Friday, December 07, 2007

In Praise of...The Bee Gees

Now, before you call me a sentimental sap, I will say you are right. Music moves me in so many different ways. I can honestly say that I grew up with these guys. From the very first time I saw them on Shindig! or Hullaballoo or Ed Sullivan or wherever it was sing their wistful, haunting Massachusetts, I was hooked. My infatuation continued through "How Do You Mend A Broken Heart" (which is just pure magic).I lost track of them in the mid 70s and then bam! there they were again, riding the coattails of the disco revolution. Being the hard nosed stubborn guy that had a "Disco Sucks" Tshirt, they tore me up again with "How Deep Is Your Love", a song I dare not admit to my friends that I liked, but I liked, a lot. I could have lived without the rest of the Saturday Night fever crowd but when you sell over forty million copies of a record, THAT carries some weight. During an eight-month period beginning in the Christmas season of 1977, the brothers wrote six songs that held the #1 position on the U.S. charts for 25 of 32 consecutive weeks-- three under their own name, two for brother Andy Gibb, and the Yvonne Elliman single. Fueled by the movie's success, the album broke multiple records, becoming the highest-selling album in recording history to that point. Saturday Night Fever has since sold circa 40 million copies worldwide, making it the best selling soundtrack album of all time. The multiple Grammy Award-winning group was successful for all of its forty years of recording music, but it had two distinct periods of exceptional success: as a harmonic "soft rock" act in the late 1960s and early 1970s, and as the foremost stars of the disco music era in the late 1970s. They were best rated band in the world in 1978. No matter the style, the Bee Gees sang tight three-part harmonies that were instantly recognizable; as brothers, their voices blended perfectly, in the same way that The Beach Boys' did. Barry sang lead on many songs, and an R&B falsetto introduced in the disco years; Robin provided the clear vibrato lead that was a hallmark of their pre-disco music; Maurice sang high and low harmonies throughout their career. The three brothers co-wrote most of their hits, and they said that they felt like they became 'one person' when they were writing. The group's name was retired after Maurice died in January 2003.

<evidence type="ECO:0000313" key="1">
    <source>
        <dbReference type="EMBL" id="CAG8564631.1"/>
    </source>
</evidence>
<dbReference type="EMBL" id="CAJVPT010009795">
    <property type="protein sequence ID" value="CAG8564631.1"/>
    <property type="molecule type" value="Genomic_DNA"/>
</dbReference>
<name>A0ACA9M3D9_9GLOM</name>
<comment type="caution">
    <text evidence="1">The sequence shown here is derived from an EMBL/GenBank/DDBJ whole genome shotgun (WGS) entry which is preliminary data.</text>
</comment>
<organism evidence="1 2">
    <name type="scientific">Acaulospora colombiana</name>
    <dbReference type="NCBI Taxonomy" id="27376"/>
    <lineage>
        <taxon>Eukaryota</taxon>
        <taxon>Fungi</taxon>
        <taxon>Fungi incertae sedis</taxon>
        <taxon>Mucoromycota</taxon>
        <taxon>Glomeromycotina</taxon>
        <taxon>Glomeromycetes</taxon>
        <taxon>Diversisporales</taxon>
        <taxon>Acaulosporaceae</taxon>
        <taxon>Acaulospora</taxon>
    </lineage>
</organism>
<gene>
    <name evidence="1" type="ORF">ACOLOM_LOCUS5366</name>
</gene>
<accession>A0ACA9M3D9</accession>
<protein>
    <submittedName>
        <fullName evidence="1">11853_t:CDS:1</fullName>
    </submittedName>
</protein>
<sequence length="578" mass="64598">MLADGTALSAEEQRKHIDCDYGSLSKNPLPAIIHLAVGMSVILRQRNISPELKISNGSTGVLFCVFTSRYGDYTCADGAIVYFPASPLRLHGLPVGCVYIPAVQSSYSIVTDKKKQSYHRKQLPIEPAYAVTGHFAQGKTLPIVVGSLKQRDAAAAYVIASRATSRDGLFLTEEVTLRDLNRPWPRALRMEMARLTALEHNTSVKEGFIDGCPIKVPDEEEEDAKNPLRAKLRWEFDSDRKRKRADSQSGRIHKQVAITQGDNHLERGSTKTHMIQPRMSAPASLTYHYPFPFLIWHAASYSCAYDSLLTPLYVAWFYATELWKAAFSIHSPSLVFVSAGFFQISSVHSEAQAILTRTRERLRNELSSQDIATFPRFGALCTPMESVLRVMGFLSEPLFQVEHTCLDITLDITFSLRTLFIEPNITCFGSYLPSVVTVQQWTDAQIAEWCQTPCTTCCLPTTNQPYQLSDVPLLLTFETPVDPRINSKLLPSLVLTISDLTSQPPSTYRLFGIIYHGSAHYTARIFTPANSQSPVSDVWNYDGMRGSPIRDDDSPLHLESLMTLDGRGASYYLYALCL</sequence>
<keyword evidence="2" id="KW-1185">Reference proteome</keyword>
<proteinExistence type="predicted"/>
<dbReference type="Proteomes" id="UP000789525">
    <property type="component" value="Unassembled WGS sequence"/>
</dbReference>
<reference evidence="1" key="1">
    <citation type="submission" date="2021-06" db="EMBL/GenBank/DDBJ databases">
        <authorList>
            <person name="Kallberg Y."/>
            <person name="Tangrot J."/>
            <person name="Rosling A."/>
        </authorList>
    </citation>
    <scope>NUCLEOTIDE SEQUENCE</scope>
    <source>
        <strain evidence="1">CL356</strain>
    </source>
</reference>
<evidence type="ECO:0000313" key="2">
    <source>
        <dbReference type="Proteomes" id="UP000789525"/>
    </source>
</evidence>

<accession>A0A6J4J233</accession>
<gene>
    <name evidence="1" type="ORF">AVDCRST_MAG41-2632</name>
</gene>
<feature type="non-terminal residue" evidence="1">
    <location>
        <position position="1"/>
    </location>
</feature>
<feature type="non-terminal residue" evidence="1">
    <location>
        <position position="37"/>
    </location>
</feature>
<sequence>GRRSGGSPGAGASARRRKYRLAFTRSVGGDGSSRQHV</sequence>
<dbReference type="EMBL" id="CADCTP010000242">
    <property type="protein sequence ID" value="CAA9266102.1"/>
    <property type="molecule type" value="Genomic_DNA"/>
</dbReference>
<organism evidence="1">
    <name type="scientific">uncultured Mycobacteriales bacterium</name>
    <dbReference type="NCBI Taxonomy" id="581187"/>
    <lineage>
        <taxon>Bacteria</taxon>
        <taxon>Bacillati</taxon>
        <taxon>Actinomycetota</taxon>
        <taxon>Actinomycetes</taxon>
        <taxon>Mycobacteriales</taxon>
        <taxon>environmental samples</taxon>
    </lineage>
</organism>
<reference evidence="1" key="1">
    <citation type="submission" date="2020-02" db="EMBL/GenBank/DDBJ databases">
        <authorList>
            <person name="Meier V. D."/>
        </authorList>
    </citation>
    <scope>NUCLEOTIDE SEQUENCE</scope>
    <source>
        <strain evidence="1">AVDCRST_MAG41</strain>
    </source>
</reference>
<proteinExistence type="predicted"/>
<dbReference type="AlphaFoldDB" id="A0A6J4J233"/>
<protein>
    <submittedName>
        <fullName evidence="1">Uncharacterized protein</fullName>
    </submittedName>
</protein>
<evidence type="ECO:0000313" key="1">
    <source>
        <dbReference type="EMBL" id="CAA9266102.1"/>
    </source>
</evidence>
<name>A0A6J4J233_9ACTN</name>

It has been estimated that the Bee Gees' record sales total more than 220 million, easily making them part of the list of best-selling music artists. Their 1997 Rock and Roll Hall of Fame citation says "Only Elvis Presley, The Beatles, Michael Jackson, Garth Brooks and Paul McCartney have outsold the Bee Gees. With that in mind here are my top five Bee Gee favorites....

1. "How Deep Is Your Love" -this is in my top 15 favorite songs of all time. It was a perfect song for what I felt about a particular woman (and really, isn't that all that counts) perfect harmonies.

2. "To Love Somebody" -thought they were The Beatles the first time I heard this and that ain't a bad thing

3. "How Can You Mend A Broken Heart" - I had just moved from the farm to the Quad Cities and this song got me through it. It seemed that this song was on the radio all summer in 1971. Everytime it came on, I sang along..."I can think of younger can a loser ever win?"

4. "I Started A Joke" for all the losers in the world. I wonder how many lives were saved because of this song.

5. "Lonely Days".. alone in my room on the farm, listening to late night radio out of Chicago, praying to God that he would get me out of that God forsaken place, as the AM signal would fade in and out...


Brian Holland said...

I have to admit I've been guilty of my fair share of Bee Gee-bashing over the years, but I've repented and re-evaluated their importance in music history. My resentment of them had more to do with their omnipotence from 1977-79 when they (along with brother Andy) were practically all you heard on every Top 40 station in the free world--I just plain got sick of them after a while!

Looking back now, I have to give it up to their superior songwriting ability, although I'm still baffled at how they sustained their popularity in the late '60s because their songs were so utterly depressing!

Your list is quite good, especially 1971's "Lonely Days", which is a favorite of mine from my childhood WHB-listening days. "Nights On Broadway" is another BG classic in my book.

Wes said...

Amen...great group and music.

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